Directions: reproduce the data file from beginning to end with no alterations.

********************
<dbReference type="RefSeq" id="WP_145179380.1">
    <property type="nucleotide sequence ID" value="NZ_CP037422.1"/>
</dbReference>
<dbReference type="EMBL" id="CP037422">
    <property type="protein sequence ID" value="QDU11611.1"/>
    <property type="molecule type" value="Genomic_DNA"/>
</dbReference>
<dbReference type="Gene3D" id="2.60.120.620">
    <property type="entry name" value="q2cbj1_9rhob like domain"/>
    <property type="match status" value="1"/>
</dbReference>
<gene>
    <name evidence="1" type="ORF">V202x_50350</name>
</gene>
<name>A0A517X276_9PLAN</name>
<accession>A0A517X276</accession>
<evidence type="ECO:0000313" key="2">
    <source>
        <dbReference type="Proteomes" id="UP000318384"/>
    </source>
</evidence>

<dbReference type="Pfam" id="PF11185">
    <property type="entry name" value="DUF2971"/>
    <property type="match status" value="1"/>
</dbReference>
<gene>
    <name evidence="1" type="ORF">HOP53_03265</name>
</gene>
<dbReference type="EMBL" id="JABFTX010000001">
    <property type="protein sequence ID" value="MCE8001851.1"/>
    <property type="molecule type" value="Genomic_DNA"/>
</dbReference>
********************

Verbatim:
<dbReference type="RefSeq" id="WP_145179380.1">
    <property type="nucleotide sequence ID" value="NZ_CP037422.1"/>
</dbReference>
<dbReference type="EMBL" id="CP037422">
    <property type="protein sequence ID" value="QDU11611.1"/>
    <property type="molecule type" value="Genomic_DNA"/>
</dbReference>
<dbReference type="Gene3D" id="2.60.120.620">
    <property type="entry name" value="q2cbj1_9rhob like domain"/>
    <property type="match status" value="1"/>
</dbReference>
<gene>
    <name evidence="1" type="ORF">V202x_50350</name>
</gene>
<name>A0A517X276_9PLAN</name>
<accession>A0A517X276</accession>
<evidence type="ECO:0000313" key="2">
    <source>
        <dbReference type="Proteomes" id="UP000318384"/>
    </source>
</evidence>

<dbReference type="Pfam" id="PF11185">
    <property type="entry name" value="DUF2971"/>
    <property type="match status" value="1"/>
</dbReference>
<gene>
    <name evidence="1" type="ORF">HOP53_03265</name>
</gene>
<dbReference type="EMBL" id="JABFTX010000001">
    <property type="protein sequence ID" value="MCE8001851.1"/>
    <property type="molecule type" value="Genomic_DNA"/>
</dbReference>